The economy has been a key issue in this campaign. And how – and who pays their taxes is an essential part of that discussion. So it would make sense that it would be a hot issue at Thursday’s leaders’ debate on the economy. But there’s a worrisome development. One of the world’s biggest tax avoiders is getting in on the election action. Google is partnering with the Globe and Mail to host a leaders’ debate on the economy.
Luxembourg has been a prime destination for Canadians looking for a tax haven.
Secretive. Discreet. Accommodating.
These features were so attractive that Canadian companies had $36 Billion there in 2013. That's just part of the $199 billion corporate Canada has shifted to the top ten tax havens to avoid paying tax at home. It may profit CEOs and stockholders. The rest of us are getting pretty fed up.
It is no surprise that taxpayers feel the system is stacked against them. Over the years, leaders of all political stripes have used tax fairness as a slogan and not a principle. Will Budget 2015 be any different? Not likely. That's a shame. Because while hard-working Canadians are the engine that drives the country, smart tax policy is the fuel that keeps it going.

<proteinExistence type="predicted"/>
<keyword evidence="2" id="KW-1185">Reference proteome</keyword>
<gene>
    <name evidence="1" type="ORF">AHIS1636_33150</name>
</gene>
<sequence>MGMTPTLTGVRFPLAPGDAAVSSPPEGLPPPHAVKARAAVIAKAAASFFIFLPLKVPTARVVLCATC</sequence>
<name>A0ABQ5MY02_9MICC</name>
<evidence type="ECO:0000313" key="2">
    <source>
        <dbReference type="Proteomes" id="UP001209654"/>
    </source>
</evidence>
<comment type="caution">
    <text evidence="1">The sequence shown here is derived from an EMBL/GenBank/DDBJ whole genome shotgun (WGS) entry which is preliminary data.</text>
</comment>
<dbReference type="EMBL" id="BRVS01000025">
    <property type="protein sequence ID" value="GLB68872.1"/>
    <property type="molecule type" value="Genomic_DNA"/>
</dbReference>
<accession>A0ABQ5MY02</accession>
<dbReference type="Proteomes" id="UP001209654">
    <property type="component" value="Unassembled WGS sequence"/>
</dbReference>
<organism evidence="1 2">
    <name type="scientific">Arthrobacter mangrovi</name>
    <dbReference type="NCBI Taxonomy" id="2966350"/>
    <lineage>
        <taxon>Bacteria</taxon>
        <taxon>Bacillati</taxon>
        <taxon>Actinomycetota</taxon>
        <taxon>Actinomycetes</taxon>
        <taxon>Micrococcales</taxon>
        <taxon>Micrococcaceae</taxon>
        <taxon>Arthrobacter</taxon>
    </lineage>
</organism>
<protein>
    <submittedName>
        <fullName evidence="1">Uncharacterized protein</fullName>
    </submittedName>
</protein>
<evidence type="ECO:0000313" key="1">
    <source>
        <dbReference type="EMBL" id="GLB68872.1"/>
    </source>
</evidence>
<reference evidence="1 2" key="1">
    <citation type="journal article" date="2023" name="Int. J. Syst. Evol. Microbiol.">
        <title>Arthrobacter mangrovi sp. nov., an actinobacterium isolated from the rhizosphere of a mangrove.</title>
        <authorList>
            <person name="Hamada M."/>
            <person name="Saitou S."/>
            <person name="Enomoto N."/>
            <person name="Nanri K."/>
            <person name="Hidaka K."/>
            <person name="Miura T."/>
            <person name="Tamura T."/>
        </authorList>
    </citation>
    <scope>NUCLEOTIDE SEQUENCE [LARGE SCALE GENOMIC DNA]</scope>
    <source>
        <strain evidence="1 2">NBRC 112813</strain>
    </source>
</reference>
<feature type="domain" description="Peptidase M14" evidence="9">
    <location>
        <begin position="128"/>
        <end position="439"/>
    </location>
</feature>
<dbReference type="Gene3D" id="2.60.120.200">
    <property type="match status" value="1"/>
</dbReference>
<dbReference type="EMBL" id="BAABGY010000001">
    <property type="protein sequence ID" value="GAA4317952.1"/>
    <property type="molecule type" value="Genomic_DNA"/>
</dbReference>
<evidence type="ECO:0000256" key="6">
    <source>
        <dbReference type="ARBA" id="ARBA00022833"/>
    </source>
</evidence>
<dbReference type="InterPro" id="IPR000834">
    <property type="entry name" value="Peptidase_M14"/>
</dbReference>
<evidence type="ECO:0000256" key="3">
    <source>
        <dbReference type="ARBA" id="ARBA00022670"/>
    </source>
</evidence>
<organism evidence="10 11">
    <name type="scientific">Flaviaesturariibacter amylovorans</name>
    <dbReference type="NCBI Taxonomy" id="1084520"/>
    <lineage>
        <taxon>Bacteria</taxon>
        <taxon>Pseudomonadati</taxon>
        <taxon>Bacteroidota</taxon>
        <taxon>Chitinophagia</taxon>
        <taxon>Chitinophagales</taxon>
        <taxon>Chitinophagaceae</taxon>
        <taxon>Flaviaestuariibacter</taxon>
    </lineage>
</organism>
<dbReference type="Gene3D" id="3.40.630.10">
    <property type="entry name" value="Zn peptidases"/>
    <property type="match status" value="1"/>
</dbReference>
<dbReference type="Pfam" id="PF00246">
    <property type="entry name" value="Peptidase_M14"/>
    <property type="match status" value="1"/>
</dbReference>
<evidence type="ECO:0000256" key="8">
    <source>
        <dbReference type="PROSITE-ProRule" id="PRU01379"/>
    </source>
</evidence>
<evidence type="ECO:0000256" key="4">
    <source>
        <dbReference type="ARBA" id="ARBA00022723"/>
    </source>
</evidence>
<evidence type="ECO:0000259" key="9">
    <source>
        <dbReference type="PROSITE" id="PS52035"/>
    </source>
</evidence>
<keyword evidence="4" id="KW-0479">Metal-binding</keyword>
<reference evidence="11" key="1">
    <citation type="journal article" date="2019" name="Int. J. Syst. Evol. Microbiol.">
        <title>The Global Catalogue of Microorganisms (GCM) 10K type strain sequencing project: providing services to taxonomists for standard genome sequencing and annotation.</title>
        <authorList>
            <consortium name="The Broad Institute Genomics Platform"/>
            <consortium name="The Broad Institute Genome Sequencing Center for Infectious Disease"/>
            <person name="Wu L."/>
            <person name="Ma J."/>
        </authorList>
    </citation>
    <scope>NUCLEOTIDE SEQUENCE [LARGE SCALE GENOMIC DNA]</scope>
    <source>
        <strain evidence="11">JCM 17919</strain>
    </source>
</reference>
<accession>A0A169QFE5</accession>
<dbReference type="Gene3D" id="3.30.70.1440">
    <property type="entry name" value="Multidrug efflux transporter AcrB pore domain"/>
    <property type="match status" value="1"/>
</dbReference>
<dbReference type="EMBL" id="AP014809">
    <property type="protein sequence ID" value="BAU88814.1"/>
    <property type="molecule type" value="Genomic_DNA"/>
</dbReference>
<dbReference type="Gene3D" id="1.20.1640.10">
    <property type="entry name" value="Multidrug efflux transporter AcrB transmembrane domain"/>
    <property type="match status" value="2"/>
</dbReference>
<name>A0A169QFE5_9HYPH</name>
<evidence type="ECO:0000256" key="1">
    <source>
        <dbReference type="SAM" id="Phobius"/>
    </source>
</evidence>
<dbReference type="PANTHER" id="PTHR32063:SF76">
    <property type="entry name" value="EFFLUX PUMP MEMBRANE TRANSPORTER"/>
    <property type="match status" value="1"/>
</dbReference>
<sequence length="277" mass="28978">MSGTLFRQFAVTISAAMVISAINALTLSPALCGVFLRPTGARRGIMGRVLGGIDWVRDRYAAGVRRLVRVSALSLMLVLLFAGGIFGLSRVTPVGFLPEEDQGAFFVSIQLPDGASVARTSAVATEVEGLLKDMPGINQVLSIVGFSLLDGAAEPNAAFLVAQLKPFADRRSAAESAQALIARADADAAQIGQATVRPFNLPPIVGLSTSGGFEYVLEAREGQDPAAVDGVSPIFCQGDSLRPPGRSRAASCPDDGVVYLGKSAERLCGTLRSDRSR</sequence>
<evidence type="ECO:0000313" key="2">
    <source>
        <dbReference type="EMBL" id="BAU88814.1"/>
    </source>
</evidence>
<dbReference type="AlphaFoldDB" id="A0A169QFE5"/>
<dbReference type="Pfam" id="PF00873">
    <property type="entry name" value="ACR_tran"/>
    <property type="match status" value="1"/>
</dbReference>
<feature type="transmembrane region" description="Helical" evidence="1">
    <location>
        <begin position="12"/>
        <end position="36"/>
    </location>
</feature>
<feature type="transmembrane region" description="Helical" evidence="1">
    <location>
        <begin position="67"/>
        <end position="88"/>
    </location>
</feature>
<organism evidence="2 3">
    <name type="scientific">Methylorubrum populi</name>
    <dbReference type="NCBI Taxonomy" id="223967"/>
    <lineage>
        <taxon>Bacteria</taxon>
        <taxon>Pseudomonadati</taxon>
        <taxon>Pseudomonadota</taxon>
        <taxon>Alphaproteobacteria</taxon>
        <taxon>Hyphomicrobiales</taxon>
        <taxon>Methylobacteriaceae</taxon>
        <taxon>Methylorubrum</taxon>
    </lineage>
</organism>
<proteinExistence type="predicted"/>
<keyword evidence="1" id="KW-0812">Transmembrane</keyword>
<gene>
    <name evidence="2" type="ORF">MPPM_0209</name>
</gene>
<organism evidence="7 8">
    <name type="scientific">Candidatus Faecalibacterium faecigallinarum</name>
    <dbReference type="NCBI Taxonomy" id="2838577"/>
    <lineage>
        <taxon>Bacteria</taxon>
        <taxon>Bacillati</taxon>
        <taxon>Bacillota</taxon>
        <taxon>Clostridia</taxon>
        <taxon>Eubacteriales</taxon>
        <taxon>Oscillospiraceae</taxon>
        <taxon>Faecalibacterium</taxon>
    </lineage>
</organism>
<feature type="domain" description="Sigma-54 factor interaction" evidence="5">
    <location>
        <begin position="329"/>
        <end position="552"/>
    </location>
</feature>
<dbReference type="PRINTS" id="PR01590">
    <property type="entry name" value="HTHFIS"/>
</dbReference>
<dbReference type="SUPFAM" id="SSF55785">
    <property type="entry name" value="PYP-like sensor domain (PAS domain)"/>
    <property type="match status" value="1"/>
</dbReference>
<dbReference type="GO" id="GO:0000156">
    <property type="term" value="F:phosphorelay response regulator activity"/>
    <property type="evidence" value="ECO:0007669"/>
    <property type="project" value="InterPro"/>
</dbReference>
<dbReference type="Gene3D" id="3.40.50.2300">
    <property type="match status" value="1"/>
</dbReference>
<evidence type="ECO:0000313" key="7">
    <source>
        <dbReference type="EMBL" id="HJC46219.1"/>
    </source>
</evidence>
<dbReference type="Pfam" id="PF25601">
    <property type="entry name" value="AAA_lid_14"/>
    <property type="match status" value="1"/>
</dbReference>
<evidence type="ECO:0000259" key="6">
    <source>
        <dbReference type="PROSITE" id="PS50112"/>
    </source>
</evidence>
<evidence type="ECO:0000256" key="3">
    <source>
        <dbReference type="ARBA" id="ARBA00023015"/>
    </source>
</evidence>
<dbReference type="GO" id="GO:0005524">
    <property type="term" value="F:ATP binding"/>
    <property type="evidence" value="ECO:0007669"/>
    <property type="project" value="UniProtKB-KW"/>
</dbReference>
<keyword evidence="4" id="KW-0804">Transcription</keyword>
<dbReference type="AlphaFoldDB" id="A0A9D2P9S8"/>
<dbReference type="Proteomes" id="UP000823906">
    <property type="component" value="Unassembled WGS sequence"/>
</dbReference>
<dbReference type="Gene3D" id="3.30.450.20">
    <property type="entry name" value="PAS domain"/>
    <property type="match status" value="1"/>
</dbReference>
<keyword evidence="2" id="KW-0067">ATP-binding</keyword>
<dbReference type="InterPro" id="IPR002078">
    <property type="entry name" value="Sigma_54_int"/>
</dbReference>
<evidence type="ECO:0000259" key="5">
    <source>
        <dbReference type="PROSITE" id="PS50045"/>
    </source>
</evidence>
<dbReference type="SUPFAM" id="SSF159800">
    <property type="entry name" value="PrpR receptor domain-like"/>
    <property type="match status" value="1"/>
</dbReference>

Canada is a wealthy country. But wealth guarantees neither brains nor prosperity. The squandered opportunity of Canada’s resources and a delayed federal budget because of a dip in oil prices is a sad reminder of that.
The upcoming federal election is an opportunity to take stock and look for strong leadership on fiscal issues that go beyond the failed attempts at so-called austerity and boutique tax cuts. Canadians need to press political leaders to take a real stand on tax reform.
Charles Dickens knew a thing or two about tax fairness, corporate greed and income equality. So during this season of Black Fridays and Economic Action Plan ads, I revisited one of his most famous stories for a bit of inspiration. It got me to thinking. What would the Christmas ghosts say to Stephen Harper if they were to visit 24 Sussex Drive on Christmas Eve? What would we hear if we could eavesdrop on those midnight visits?
The Canada Revenue Agency has picked a fight with the wrong guy. Arne Sorbo is an unlikely, but very real tax hero.
His story is one of an ailing but feisty BC senior pushing back against unfair, disrespectful and ineffective practices of the Canada Revenue Agency. It has struck a chord with Canadians across the country.